D ance teacher Voan Savay realized a dream last week when her classical troupe of
former refugees inaugurated their own theater by performing before Foreign
Minister Sirivudh and his wife Princess Christine.
The British Ambassador
and his wife David and Inger Burns and leading British businessmen also attended
the performance at the troupe's village outside the capital.
by Mrs Burns, the British business community helped pay for the theater and
Savay has seen the 67-strong group come a long way since she
first began teaching them in little more than rags when they were at Site 2 on
the Thai border.
Savay, a former royal dancer in her fifties said: "I
have danced since the age of 8. I wanted to carry on the tradition. In the camps
I was teaching about 200 people at one time."
During repatriation last
year the group appealed to Prince Norodom Sirivudh to keep them together and he
helped them move to Samrong Thmey, 21 km from the city.
In 1993 Prince
Sirivudh appealed to the British ambassador for support. Mrs Burns began making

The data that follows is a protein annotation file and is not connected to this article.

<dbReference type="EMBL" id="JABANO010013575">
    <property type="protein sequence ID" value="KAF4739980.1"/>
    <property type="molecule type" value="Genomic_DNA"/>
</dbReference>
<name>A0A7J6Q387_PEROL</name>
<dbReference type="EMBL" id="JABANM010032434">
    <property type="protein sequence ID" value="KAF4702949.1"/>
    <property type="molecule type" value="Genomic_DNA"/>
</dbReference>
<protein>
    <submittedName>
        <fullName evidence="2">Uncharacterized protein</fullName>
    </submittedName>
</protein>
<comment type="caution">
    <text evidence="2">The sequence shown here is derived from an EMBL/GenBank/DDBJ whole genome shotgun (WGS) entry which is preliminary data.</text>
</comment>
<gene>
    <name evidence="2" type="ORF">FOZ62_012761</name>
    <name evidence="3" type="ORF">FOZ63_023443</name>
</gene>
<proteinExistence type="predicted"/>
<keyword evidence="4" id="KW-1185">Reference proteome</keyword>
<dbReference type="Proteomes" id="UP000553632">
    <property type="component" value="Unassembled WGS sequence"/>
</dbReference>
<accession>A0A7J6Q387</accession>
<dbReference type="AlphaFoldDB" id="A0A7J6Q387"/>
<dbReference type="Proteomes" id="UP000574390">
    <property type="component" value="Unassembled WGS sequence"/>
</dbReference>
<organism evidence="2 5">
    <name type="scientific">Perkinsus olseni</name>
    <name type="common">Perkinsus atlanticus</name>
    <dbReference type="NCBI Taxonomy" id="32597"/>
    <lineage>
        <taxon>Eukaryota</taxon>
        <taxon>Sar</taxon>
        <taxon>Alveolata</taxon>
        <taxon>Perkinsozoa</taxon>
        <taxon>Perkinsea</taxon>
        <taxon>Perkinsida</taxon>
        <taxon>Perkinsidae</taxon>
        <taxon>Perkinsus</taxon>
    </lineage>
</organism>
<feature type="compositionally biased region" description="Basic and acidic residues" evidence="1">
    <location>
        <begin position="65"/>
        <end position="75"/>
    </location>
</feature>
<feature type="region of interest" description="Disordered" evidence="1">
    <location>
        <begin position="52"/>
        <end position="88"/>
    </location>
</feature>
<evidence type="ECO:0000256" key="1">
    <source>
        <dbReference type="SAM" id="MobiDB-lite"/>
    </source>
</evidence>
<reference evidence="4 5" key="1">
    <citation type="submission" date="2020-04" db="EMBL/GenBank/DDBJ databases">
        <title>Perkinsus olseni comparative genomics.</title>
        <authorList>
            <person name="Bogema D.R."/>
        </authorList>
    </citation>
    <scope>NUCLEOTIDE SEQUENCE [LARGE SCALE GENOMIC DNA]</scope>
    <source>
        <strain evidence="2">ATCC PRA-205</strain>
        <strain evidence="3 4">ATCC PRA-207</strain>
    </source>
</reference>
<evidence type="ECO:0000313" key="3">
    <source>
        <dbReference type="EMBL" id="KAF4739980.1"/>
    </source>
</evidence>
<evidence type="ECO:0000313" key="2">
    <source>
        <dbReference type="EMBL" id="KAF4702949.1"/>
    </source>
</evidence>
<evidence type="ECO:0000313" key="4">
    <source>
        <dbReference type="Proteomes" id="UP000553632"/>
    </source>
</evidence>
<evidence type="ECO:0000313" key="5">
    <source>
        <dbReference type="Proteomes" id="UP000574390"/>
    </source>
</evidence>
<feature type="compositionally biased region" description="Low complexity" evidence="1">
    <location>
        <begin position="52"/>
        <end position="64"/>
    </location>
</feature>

appeals in October for donations from British companies such as Enterprise Oil,
Shell, Continental Indochine. "I badgered them like crazy," she
"We were so moved the first time we went to the village. They
had nothing. Now they are transformed," she said.
She helped choose
material for their gorgeous costumes, which will cost $20,000 when
"They wore rags the first time we saw them dance," said Barry
Rogers of Enterprise Oil.
The British Embassy provided about $20,000
from the Ambassador's Fund. It includes scholarships of $20 a month each, to
cover food and board, for two years to attend the School of Fine Arts. Lessons
began in October.
Savay teaches the troupe every day, while her husband
Moeus Vanroen teaches them at the School of Fine Arts in Phnom Penh. The company
hopes to be incorporated into the National Dance Company.
Sirivudh said: "In helping them, we have given them the wings. Now it is up to
them to fly."
The group hopes tourist groups will attend performances
making them financially self-sufficient.
The troupe became so
accomplished in the border camp that they were invited to dance at the Oriental
Hotel in Bangkok for the Queen of Thailand in 1989.